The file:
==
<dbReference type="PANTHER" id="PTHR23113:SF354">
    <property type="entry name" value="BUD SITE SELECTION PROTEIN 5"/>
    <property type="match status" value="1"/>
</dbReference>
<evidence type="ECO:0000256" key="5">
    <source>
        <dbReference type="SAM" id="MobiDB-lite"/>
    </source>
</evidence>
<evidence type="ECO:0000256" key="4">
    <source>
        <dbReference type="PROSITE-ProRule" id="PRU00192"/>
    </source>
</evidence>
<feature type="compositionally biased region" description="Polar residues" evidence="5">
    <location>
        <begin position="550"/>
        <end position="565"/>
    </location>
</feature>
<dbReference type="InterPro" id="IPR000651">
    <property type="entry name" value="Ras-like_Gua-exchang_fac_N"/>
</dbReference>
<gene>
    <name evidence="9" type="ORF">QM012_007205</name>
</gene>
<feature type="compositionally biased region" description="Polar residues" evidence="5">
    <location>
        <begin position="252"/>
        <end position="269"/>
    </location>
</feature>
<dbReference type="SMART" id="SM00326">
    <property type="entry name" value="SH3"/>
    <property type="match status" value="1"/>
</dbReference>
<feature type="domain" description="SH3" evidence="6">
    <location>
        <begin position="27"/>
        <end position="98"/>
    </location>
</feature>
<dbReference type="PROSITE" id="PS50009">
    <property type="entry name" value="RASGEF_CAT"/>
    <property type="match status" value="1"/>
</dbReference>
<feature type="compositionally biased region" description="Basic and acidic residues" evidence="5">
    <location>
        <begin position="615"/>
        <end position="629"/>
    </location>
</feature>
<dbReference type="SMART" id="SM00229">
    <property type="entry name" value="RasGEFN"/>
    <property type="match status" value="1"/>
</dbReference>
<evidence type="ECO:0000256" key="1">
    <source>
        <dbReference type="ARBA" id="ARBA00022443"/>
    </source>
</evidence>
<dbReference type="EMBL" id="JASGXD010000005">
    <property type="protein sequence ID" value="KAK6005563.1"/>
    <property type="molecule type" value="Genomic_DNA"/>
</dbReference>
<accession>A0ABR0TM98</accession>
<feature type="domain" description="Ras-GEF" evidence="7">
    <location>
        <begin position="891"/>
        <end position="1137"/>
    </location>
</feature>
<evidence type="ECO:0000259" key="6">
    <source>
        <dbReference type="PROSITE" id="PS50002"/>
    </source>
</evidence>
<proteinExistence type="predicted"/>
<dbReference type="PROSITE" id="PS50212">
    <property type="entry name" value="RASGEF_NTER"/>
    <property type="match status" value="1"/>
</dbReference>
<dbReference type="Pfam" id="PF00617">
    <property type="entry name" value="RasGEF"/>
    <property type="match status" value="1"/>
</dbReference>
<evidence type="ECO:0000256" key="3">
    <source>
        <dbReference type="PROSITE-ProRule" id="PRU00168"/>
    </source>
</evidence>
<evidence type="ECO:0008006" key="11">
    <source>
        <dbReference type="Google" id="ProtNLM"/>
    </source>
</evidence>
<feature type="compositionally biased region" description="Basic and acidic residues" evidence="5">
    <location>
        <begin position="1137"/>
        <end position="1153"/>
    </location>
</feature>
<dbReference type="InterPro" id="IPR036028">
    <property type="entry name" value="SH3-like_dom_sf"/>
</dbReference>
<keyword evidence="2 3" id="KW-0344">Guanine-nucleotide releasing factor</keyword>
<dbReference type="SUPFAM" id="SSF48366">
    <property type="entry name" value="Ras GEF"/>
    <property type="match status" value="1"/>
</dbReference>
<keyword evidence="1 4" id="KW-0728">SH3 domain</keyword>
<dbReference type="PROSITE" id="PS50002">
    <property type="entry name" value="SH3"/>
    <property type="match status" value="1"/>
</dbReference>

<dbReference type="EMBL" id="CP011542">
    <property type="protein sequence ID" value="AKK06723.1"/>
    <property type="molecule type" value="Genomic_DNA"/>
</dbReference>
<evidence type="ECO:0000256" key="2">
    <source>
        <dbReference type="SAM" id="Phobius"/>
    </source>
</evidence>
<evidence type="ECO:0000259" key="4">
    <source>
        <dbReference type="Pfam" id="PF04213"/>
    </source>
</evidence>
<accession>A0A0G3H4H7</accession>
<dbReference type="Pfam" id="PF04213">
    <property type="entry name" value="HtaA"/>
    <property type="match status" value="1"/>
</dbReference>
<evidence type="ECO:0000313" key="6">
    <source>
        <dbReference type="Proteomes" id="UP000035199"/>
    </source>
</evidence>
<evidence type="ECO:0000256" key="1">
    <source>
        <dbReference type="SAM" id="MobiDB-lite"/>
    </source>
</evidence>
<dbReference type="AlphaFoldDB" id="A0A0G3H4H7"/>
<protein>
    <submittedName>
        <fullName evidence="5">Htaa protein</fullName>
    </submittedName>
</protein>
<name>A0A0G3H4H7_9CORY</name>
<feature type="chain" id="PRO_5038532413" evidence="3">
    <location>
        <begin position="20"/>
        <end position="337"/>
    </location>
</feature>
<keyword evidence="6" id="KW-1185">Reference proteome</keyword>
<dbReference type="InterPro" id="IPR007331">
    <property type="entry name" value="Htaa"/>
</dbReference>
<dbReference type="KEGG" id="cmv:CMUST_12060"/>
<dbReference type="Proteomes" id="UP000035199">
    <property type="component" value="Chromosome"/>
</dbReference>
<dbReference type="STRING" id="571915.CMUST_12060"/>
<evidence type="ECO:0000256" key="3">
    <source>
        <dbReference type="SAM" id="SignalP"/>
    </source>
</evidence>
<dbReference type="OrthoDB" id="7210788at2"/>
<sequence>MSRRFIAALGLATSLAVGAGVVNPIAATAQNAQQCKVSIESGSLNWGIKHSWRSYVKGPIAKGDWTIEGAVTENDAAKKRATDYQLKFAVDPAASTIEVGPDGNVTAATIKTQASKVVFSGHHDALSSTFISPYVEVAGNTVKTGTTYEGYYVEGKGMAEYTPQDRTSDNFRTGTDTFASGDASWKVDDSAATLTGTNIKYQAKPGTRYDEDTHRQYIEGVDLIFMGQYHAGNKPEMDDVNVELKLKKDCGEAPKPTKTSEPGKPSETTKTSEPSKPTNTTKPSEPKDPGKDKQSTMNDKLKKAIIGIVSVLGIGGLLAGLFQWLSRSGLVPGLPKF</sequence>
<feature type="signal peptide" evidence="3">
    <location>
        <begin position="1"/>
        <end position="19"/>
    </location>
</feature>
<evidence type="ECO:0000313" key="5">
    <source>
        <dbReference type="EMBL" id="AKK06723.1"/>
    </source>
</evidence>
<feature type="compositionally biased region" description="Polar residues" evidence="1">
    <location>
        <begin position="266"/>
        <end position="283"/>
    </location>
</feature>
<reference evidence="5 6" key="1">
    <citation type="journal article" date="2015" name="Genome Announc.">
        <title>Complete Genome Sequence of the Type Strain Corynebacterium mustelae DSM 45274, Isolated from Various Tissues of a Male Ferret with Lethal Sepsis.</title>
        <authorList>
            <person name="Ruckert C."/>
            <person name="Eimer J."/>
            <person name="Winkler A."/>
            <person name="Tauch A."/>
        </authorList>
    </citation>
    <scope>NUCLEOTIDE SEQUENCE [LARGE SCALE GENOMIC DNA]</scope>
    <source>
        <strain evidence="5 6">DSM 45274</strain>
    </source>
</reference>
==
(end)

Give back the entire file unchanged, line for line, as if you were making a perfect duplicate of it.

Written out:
<dbReference type="PANTHER" id="PTHR23113:SF354">
    <property type="entry name" value="BUD SITE SELECTION PROTEIN 5"/>
    <property type="match status" value="1"/>
</dbReference>
<evidence type="ECO:0000256" key="5">
    <source>
        <dbReference type="SAM" id="MobiDB-lite"/>
    </source>
</evidence>
<evidence type="ECO:0000256" key="4">
    <source>
        <dbReference type="PROSITE-ProRule" id="PRU00192"/>
    </source>
</evidence>
<feature type="compositionally biased region" description="Polar residues" evidence="5">
    <location>
        <begin position="550"/>
        <end position="565"/>
    </location>
</feature>
<dbReference type="InterPro" id="IPR000651">
    <property type="entry name" value="Ras-like_Gua-exchang_fac_N"/>
</dbReference>
<gene>
    <name evidence="9" type="ORF">QM012_007205</name>
</gene>
<feature type="compositionally biased region" description="Polar residues" evidence="5">
    <location>
        <begin position="252"/>
        <end position="269"/>
    </location>
</feature>
<dbReference type="SMART" id="SM00326">
    <property type="entry name" value="SH3"/>
    <property type="match status" value="1"/>
</dbReference>
<feature type="domain" description="SH3" evidence="6">
    <location>
        <begin position="27"/>
        <end position="98"/>
    </location>
</feature>
<dbReference type="PROSITE" id="PS50009">
    <property type="entry name" value="RASGEF_CAT"/>
    <property type="match status" value="1"/>
</dbReference>
<feature type="compositionally biased region" description="Basic and acidic residues" evidence="5">
    <location>
        <begin position="615"/>
        <end position="629"/>
    </location>
</feature>
<dbReference type="SMART" id="SM00229">
    <property type="entry name" value="RasGEFN"/>
    <property type="match status" value="1"/>
</dbReference>
<evidence type="ECO:0000256" key="1">
    <source>
        <dbReference type="ARBA" id="ARBA00022443"/>
    </source>
</evidence>
<dbReference type="EMBL" id="JASGXD010000005">
    <property type="protein sequence ID" value="KAK6005563.1"/>
    <property type="molecule type" value="Genomic_DNA"/>
</dbReference>
<accession>A0ABR0TM98</accession>
<feature type="domain" description="Ras-GEF" evidence="7">
    <location>
        <begin position="891"/>
        <end position="1137"/>
    </location>
</feature>
<evidence type="ECO:0000259" key="6">
    <source>
        <dbReference type="PROSITE" id="PS50002"/>
    </source>
</evidence>
<proteinExistence type="predicted"/>
<dbReference type="PROSITE" id="PS50212">
    <property type="entry name" value="RASGEF_NTER"/>
    <property type="match status" value="1"/>
</dbReference>
<dbReference type="Pfam" id="PF00617">
    <property type="entry name" value="RasGEF"/>
    <property type="match status" value="1"/>
</dbReference>
<evidence type="ECO:0000256" key="3">
    <source>
        <dbReference type="PROSITE-ProRule" id="PRU00168"/>
    </source>
</evidence>
<evidence type="ECO:0008006" key="11">
    <source>
        <dbReference type="Google" id="ProtNLM"/>
    </source>
</evidence>
<feature type="compositionally biased region" description="Basic and acidic residues" evidence="5">
    <location>
        <begin position="1137"/>
        <end position="1153"/>
    </location>
</feature>
<dbReference type="InterPro" id="IPR036028">
    <property type="entry name" value="SH3-like_dom_sf"/>
</dbReference>
<keyword evidence="2 3" id="KW-0344">Guanine-nucleotide releasing factor</keyword>
<dbReference type="SUPFAM" id="SSF48366">
    <property type="entry name" value="Ras GEF"/>
    <property type="match status" value="1"/>
</dbReference>
<keyword evidence="1 4" id="KW-0728">SH3 domain</keyword>
<dbReference type="PROSITE" id="PS50002">
    <property type="entry name" value="SH3"/>
    <property type="match status" value="1"/>
</dbReference>

<dbReference type="EMBL" id="CP011542">
    <property type="protein sequence ID" value="AKK06723.1"/>
    <property type="molecule type" value="Genomic_DNA"/>
</dbReference>
<evidence type="ECO:0000256" key="2">
    <source>
        <dbReference type="SAM" id="Phobius"/>
    </source>
</evidence>
<evidence type="ECO:0000259" key="4">
    <source>
        <dbReference type="Pfam" id="PF04213"/>
    </source>
</evidence>
<accession>A0A0G3H4H7</accession>
<dbReference type="Pfam" id="PF04213">
    <property type="entry name" value="HtaA"/>
    <property type="match status" value="1"/>
</dbReference>
<evidence type="ECO:0000313" key="6">
    <source>
        <dbReference type="Proteomes" id="UP000035199"/>
    </source>
</evidence>
<evidence type="ECO:0000256" key="1">
    <source>
        <dbReference type="SAM" id="MobiDB-lite"/>
    </source>
</evidence>
<dbReference type="AlphaFoldDB" id="A0A0G3H4H7"/>
<protein>
    <submittedName>
        <fullName evidence="5">Htaa protein</fullName>
    </submittedName>
</protein>
<name>A0A0G3H4H7_9CORY</name>
<feature type="chain" id="PRO_5038532413" evidence="3">
    <location>
        <begin position="20"/>
        <end position="337"/>
    </location>
</feature>
<keyword evidence="6" id="KW-1185">Reference proteome</keyword>
<dbReference type="InterPro" id="IPR007331">
    <property type="entry name" value="Htaa"/>
</dbReference>
<dbReference type="KEGG" id="cmv:CMUST_12060"/>
<dbReference type="Proteomes" id="UP000035199">
    <property type="component" value="Chromosome"/>
</dbReference>
<dbReference type="STRING" id="571915.CMUST_12060"/>
<evidence type="ECO:0000256" key="3">
    <source>
        <dbReference type="SAM" id="SignalP"/>
    </source>
</evidence>
<dbReference type="OrthoDB" id="7210788at2"/>
<sequence>MSRRFIAALGLATSLAVGAGVVNPIAATAQNAQQCKVSIESGSLNWGIKHSWRSYVKGPIAKGDWTIEGAVTENDAAKKRATDYQLKFAVDPAASTIEVGPDGNVTAATIKTQASKVVFSGHHDALSSTFISPYVEVAGNTVKTGTTYEGYYVEGKGMAEYTPQDRTSDNFRTGTDTFASGDASWKVDDSAATLTGTNIKYQAKPGTRYDEDTHRQYIEGVDLIFMGQYHAGNKPEMDDVNVELKLKKDCGEAPKPTKTSEPGKPSETTKTSEPSKPTNTTKPSEPKDPGKDKQSTMNDKLKKAIIGIVSVLGIGGLLAGLFQWLSRSGLVPGLPKF</sequence>
<feature type="signal peptide" evidence="3">
    <location>
        <begin position="1"/>
        <end position="19"/>
    </location>
</feature>
<evidence type="ECO:0000313" key="5">
    <source>
        <dbReference type="EMBL" id="AKK06723.1"/>
    </source>
</evidence>
<feature type="compositionally biased region" description="Polar residues" evidence="1">
    <location>
        <begin position="266"/>
        <end position="283"/>
    </location>
</feature>
<reference evidence="5 6" key="1">
    <citation type="journal article" date="2015" name="Genome Announc.">
        <title>Complete Genome Sequence of the Type Strain Corynebacterium mustelae DSM 45274, Isolated from Various Tissues of a Male Ferret with Lethal Sepsis.</title>
        <authorList>
            <person name="Ruckert C."/>
            <person name="Eimer J."/>
            <person name="Winkler A."/>
            <person name="Tauch A."/>
        </authorList>
    </citation>
    <scope>NUCLEOTIDE SEQUENCE [LARGE SCALE GENOMIC DNA]</scope>
    <source>
        <strain evidence="5 6">DSM 45274</strain>
    </source>
</reference>